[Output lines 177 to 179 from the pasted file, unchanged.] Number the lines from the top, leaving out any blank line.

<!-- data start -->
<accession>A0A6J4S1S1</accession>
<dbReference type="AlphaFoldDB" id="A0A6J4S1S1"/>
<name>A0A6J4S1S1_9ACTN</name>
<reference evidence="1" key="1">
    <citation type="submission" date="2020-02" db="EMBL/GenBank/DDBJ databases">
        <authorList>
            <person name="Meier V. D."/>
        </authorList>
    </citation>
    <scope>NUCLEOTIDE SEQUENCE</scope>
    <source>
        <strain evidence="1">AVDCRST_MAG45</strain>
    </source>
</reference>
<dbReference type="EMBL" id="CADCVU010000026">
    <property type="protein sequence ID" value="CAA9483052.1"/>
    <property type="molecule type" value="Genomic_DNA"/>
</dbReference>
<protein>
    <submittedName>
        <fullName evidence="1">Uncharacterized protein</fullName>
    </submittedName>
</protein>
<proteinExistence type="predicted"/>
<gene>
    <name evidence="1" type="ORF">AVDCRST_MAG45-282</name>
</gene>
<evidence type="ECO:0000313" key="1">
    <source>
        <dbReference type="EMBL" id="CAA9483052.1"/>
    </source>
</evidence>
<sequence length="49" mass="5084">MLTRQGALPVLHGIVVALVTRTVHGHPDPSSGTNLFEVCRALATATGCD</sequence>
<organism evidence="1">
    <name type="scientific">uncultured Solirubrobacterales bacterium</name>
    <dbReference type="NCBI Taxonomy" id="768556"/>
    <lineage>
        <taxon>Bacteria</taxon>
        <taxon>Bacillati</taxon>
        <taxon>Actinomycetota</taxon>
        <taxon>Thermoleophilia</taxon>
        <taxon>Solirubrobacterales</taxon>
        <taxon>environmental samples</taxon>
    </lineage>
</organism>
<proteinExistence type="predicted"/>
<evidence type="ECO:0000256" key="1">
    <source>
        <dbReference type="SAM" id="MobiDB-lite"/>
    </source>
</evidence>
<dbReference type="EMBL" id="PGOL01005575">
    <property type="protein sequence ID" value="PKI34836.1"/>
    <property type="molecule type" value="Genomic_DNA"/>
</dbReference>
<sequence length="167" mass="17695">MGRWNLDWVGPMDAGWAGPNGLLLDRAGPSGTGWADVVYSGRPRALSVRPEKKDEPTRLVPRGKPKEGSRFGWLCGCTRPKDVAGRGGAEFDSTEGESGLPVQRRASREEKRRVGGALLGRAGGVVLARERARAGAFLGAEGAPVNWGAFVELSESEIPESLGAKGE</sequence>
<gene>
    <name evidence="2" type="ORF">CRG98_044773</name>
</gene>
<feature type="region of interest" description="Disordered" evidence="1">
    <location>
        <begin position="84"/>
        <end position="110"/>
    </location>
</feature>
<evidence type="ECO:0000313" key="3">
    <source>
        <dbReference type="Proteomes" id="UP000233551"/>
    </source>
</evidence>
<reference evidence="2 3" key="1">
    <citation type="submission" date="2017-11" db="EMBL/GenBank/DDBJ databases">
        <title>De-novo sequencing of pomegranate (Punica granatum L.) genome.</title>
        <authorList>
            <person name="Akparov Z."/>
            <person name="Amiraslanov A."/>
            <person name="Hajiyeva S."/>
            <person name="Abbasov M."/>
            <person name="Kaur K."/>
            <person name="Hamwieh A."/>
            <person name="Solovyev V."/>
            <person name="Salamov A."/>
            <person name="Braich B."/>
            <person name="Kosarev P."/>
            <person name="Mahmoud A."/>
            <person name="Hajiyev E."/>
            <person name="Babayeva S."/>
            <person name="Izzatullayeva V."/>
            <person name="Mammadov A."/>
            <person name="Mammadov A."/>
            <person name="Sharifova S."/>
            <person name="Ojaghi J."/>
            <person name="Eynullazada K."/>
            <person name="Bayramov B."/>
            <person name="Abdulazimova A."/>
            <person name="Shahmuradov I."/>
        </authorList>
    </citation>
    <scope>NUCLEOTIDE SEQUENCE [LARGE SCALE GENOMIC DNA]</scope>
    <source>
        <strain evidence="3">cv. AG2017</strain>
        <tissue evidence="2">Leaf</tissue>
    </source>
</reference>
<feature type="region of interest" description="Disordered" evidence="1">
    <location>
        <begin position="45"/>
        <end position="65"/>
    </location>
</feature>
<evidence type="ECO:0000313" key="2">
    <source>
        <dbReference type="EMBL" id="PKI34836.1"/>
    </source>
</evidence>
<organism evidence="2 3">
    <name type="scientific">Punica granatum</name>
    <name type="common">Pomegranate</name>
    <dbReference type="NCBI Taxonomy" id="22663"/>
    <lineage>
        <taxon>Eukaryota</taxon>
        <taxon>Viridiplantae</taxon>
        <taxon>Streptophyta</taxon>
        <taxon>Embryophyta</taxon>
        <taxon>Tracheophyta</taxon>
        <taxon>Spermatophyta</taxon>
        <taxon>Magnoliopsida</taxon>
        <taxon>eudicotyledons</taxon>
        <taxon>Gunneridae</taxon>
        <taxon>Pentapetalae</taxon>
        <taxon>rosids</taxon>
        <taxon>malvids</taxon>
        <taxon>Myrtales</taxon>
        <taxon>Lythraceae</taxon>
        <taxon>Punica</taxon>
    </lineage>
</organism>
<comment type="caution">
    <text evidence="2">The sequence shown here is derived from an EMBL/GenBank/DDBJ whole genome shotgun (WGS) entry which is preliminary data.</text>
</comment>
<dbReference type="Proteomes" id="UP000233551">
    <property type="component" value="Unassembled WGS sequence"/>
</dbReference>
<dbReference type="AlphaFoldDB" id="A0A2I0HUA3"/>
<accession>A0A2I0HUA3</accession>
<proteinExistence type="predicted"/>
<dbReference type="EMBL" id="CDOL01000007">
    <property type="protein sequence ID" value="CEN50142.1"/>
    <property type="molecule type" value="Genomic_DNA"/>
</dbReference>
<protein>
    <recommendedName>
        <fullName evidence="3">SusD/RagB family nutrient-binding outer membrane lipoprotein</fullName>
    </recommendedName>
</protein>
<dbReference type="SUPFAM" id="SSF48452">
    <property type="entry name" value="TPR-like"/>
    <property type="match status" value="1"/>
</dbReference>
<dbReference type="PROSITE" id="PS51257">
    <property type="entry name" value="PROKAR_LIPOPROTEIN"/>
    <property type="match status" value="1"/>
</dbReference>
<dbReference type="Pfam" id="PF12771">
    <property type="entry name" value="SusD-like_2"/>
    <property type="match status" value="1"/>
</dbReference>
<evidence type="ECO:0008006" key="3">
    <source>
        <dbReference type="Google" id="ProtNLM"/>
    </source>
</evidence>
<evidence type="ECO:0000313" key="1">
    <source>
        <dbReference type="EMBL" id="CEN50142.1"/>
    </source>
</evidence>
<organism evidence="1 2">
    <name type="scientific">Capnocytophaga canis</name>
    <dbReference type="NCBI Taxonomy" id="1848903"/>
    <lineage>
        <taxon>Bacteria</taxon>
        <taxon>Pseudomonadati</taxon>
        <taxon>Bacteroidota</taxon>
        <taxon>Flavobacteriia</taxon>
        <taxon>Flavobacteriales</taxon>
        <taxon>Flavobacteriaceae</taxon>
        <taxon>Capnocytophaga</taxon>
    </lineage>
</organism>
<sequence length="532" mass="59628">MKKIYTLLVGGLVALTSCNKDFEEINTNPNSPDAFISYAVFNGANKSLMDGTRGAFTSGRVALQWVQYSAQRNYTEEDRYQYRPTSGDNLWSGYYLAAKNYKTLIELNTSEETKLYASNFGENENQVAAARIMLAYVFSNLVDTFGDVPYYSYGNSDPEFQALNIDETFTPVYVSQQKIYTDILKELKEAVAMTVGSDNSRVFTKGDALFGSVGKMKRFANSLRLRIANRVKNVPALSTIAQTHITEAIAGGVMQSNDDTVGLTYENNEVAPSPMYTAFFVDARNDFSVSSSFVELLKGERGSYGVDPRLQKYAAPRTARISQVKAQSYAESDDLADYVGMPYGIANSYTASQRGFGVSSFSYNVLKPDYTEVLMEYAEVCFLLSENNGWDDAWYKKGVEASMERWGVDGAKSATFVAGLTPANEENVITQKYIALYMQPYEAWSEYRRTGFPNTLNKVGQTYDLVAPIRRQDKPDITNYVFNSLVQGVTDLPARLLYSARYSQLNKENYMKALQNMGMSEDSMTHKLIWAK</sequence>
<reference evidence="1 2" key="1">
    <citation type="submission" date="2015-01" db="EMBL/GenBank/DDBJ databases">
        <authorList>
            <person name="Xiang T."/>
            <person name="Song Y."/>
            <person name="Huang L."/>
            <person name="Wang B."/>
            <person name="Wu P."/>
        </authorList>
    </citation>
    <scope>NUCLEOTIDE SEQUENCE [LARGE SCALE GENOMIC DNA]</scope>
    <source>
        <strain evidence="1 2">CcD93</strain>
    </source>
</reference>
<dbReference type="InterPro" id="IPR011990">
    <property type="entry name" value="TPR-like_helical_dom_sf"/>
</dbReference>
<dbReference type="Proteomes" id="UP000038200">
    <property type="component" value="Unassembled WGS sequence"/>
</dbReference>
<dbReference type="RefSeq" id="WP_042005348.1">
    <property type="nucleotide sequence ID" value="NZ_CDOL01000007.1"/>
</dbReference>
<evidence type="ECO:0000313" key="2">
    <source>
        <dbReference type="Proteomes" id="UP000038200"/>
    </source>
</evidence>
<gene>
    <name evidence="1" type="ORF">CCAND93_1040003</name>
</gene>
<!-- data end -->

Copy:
</evidence>
<organism evidence="1 2">
    <name type="scientific">Capnocytophaga canis</name>